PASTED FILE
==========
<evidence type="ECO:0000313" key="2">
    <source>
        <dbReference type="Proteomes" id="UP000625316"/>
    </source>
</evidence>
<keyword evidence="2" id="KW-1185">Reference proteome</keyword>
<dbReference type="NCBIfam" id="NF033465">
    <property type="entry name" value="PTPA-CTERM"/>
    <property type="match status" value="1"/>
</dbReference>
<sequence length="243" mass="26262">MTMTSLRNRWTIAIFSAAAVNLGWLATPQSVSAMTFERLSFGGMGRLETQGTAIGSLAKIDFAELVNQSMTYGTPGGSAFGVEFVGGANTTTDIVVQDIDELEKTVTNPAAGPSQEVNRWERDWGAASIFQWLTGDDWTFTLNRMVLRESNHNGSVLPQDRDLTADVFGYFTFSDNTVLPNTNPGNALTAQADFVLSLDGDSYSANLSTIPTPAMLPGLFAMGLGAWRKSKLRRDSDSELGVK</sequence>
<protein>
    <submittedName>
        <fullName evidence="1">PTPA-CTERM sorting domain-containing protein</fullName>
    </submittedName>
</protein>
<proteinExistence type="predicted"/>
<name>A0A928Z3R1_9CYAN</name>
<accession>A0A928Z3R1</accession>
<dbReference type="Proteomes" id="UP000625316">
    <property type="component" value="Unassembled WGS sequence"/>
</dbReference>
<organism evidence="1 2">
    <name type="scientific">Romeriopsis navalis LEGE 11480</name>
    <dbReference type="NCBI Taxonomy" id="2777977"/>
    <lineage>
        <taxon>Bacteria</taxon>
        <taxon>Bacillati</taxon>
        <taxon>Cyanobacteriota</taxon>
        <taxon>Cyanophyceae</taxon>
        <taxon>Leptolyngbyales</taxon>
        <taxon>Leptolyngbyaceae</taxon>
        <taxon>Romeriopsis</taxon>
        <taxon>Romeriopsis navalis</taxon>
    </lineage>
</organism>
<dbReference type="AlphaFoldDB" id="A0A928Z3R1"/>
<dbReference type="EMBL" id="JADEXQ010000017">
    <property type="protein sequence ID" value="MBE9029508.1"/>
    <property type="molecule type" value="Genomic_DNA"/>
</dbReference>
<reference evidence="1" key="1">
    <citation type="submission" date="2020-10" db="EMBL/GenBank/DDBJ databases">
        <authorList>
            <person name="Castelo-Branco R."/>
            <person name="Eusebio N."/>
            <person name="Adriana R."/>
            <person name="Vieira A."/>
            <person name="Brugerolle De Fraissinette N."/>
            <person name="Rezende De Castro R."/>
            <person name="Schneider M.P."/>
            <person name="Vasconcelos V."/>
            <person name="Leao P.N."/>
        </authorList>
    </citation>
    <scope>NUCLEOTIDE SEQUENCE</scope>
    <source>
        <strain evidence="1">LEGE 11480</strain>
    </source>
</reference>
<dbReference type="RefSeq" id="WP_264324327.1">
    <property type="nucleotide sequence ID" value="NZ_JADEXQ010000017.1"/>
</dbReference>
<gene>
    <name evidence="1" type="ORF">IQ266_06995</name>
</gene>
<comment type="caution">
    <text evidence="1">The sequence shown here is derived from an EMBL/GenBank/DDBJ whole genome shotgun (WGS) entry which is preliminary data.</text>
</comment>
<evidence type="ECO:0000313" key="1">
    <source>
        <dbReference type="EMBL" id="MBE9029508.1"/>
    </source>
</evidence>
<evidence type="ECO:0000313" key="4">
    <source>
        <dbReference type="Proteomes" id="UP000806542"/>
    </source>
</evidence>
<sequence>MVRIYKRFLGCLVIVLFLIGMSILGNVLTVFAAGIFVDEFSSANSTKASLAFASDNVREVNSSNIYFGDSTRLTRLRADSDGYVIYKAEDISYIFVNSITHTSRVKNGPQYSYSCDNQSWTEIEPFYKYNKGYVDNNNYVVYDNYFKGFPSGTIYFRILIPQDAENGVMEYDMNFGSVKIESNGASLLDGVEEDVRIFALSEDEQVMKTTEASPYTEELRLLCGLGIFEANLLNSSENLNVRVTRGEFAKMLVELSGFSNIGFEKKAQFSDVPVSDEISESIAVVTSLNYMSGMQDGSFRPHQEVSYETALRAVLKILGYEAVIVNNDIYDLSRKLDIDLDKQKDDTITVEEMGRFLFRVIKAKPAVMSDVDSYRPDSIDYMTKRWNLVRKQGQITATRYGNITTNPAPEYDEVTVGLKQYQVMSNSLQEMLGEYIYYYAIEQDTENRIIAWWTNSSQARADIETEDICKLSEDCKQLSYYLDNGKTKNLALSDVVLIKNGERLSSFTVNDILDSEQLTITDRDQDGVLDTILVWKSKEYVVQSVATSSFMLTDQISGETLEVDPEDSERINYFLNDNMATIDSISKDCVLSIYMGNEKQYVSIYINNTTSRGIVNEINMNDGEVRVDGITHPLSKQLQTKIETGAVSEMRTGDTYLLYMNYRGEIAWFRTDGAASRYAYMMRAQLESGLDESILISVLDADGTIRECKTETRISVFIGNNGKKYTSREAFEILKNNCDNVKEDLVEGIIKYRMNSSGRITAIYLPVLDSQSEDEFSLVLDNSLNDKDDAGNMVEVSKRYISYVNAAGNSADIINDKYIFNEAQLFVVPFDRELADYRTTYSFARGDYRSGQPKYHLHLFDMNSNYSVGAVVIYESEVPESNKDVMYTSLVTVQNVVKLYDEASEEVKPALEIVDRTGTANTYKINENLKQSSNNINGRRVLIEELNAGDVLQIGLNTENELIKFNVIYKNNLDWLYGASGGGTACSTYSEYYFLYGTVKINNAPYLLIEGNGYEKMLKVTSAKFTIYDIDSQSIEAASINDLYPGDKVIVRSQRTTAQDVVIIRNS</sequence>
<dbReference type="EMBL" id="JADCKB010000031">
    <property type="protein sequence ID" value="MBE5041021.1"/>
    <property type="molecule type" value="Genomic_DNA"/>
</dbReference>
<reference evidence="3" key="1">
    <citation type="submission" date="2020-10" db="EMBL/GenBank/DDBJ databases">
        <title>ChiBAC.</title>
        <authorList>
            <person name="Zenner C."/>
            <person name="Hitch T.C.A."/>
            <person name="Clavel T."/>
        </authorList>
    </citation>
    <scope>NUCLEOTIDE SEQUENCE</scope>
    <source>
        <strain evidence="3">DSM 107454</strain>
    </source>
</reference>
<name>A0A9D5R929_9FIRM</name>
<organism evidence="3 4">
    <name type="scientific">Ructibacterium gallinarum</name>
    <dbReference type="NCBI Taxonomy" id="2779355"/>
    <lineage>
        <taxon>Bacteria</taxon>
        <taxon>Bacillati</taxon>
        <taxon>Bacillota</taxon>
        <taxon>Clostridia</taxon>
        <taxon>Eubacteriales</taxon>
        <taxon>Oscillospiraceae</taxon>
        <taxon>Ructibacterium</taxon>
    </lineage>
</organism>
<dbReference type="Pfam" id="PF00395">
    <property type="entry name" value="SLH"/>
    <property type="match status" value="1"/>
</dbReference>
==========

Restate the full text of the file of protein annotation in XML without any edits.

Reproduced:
<evidence type="ECO:0000313" key="2">
    <source>
        <dbReference type="Proteomes" id="UP000625316"/>
    </source>
</evidence>
<keyword evidence="2" id="KW-1185">Reference proteome</keyword>
<dbReference type="NCBIfam" id="NF033465">
    <property type="entry name" value="PTPA-CTERM"/>
    <property type="match status" value="1"/>
</dbReference>
<sequence length="243" mass="26262">MTMTSLRNRWTIAIFSAAAVNLGWLATPQSVSAMTFERLSFGGMGRLETQGTAIGSLAKIDFAELVNQSMTYGTPGGSAFGVEFVGGANTTTDIVVQDIDELEKTVTNPAAGPSQEVNRWERDWGAASIFQWLTGDDWTFTLNRMVLRESNHNGSVLPQDRDLTADVFGYFTFSDNTVLPNTNPGNALTAQADFVLSLDGDSYSANLSTIPTPAMLPGLFAMGLGAWRKSKLRRDSDSELGVK</sequence>
<protein>
    <submittedName>
        <fullName evidence="1">PTPA-CTERM sorting domain-containing protein</fullName>
    </submittedName>
</protein>
<proteinExistence type="predicted"/>
<name>A0A928Z3R1_9CYAN</name>
<accession>A0A928Z3R1</accession>
<dbReference type="Proteomes" id="UP000625316">
    <property type="component" value="Unassembled WGS sequence"/>
</dbReference>
<organism evidence="1 2">
    <name type="scientific">Romeriopsis navalis LEGE 11480</name>
    <dbReference type="NCBI Taxonomy" id="2777977"/>
    <lineage>
        <taxon>Bacteria</taxon>
        <taxon>Bacillati</taxon>
        <taxon>Cyanobacteriota</taxon>
        <taxon>Cyanophyceae</taxon>
        <taxon>Leptolyngbyales</taxon>
        <taxon>Leptolyngbyaceae</taxon>
        <taxon>Romeriopsis</taxon>
        <taxon>Romeriopsis navalis</taxon>
    </lineage>
</organism>
<dbReference type="AlphaFoldDB" id="A0A928Z3R1"/>
<dbReference type="EMBL" id="JADEXQ010000017">
    <property type="protein sequence ID" value="MBE9029508.1"/>
    <property type="molecule type" value="Genomic_DNA"/>
</dbReference>
<reference evidence="1" key="1">
    <citation type="submission" date="2020-10" db="EMBL/GenBank/DDBJ databases">
        <authorList>
            <person name="Castelo-Branco R."/>
            <person name="Eusebio N."/>
            <person name="Adriana R."/>
            <person name="Vieira A."/>
            <person name="Brugerolle De Fraissinette N."/>
            <person name="Rezende De Castro R."/>
            <person name="Schneider M.P."/>
            <person name="Vasconcelos V."/>
            <person name="Leao P.N."/>
        </authorList>
    </citation>
    <scope>NUCLEOTIDE SEQUENCE</scope>
    <source>
        <strain evidence="1">LEGE 11480</strain>
    </source>
</reference>
<dbReference type="RefSeq" id="WP_264324327.1">
    <property type="nucleotide sequence ID" value="NZ_JADEXQ010000017.1"/>
</dbReference>
<gene>
    <name evidence="1" type="ORF">IQ266_06995</name>
</gene>
<comment type="caution">
    <text evidence="1">The sequence shown here is derived from an EMBL/GenBank/DDBJ whole genome shotgun (WGS) entry which is preliminary data.</text>
</comment>
<evidence type="ECO:0000313" key="1">
    <source>
        <dbReference type="EMBL" id="MBE9029508.1"/>
    </source>
</evidence>
<evidence type="ECO:0000313" key="4">
    <source>
        <dbReference type="Proteomes" id="UP000806542"/>
    </source>
</evidence>
<sequence>MVRIYKRFLGCLVIVLFLIGMSILGNVLTVFAAGIFVDEFSSANSTKASLAFASDNVREVNSSNIYFGDSTRLTRLRADSDGYVIYKAEDISYIFVNSITHTSRVKNGPQYSYSCDNQSWTEIEPFYKYNKGYVDNNNYVVYDNYFKGFPSGTIYFRILIPQDAENGVMEYDMNFGSVKIESNGASLLDGVEEDVRIFALSEDEQVMKTTEASPYTEELRLLCGLGIFEANLLNSSENLNVRVTRGEFAKMLVELSGFSNIGFEKKAQFSDVPVSDEISESIAVVTSLNYMSGMQDGSFRPHQEVSYETALRAVLKILGYEAVIVNNDIYDLSRKLDIDLDKQKDDTITVEEMGRFLFRVIKAKPAVMSDVDSYRPDSIDYMTKRWNLVRKQGQITATRYGNITTNPAPEYDEVTVGLKQYQVMSNSLQEMLGEYIYYYAIEQDTENRIIAWWTNSSQARADIETEDICKLSEDCKQLSYYLDNGKTKNLALSDVVLIKNGERLSSFTVNDILDSEQLTITDRDQDGVLDTILVWKSKEYVVQSVATSSFMLTDQISGETLEVDPEDSERINYFLNDNMATIDSISKDCVLSIYMGNEKQYVSIYINNTTSRGIVNEINMNDGEVRVDGITHPLSKQLQTKIETGAVSEMRTGDTYLLYMNYRGEIAWFRTDGAASRYAYMMRAQLESGLDESILISVLDADGTIRECKTETRISVFIGNNGKKYTSREAFEILKNNCDNVKEDLVEGIIKYRMNSSGRITAIYLPVLDSQSEDEFSLVLDNSLNDKDDAGNMVEVSKRYISYVNAAGNSADIINDKYIFNEAQLFVVPFDRELADYRTTYSFARGDYRSGQPKYHLHLFDMNSNYSVGAVVIYESEVPESNKDVMYTSLVTVQNVVKLYDEASEEVKPALEIVDRTGTANTYKINENLKQSSNNINGRRVLIEELNAGDVLQIGLNTENELIKFNVIYKNNLDWLYGASGGGTACSTYSEYYFLYGTVKINNAPYLLIEGNGYEKMLKVTSAKFTIYDIDSQSIEAASINDLYPGDKVIVRSQRTTAQDVVIIRNS</sequence>
<dbReference type="EMBL" id="JADCKB010000031">
    <property type="protein sequence ID" value="MBE5041021.1"/>
    <property type="molecule type" value="Genomic_DNA"/>
</dbReference>
<reference evidence="3" key="1">
    <citation type="submission" date="2020-10" db="EMBL/GenBank/DDBJ databases">
        <title>ChiBAC.</title>
        <authorList>
            <person name="Zenner C."/>
            <person name="Hitch T.C.A."/>
            <person name="Clavel T."/>
        </authorList>
    </citation>
    <scope>NUCLEOTIDE SEQUENCE</scope>
    <source>
        <strain evidence="3">DSM 107454</strain>
    </source>
</reference>
<name>A0A9D5R929_9FIRM</name>
<organism evidence="3 4">
    <name type="scientific">Ructibacterium gallinarum</name>
    <dbReference type="NCBI Taxonomy" id="2779355"/>
    <lineage>
        <taxon>Bacteria</taxon>
        <taxon>Bacillati</taxon>
        <taxon>Bacillota</taxon>
        <taxon>Clostridia</taxon>
        <taxon>Eubacteriales</taxon>
        <taxon>Oscillospiraceae</taxon>
        <taxon>Ructibacterium</taxon>
    </lineage>
</organism>
<dbReference type="Pfam" id="PF00395">
    <property type="entry name" value="SLH"/>
    <property type="match status" value="1"/>
</dbReference>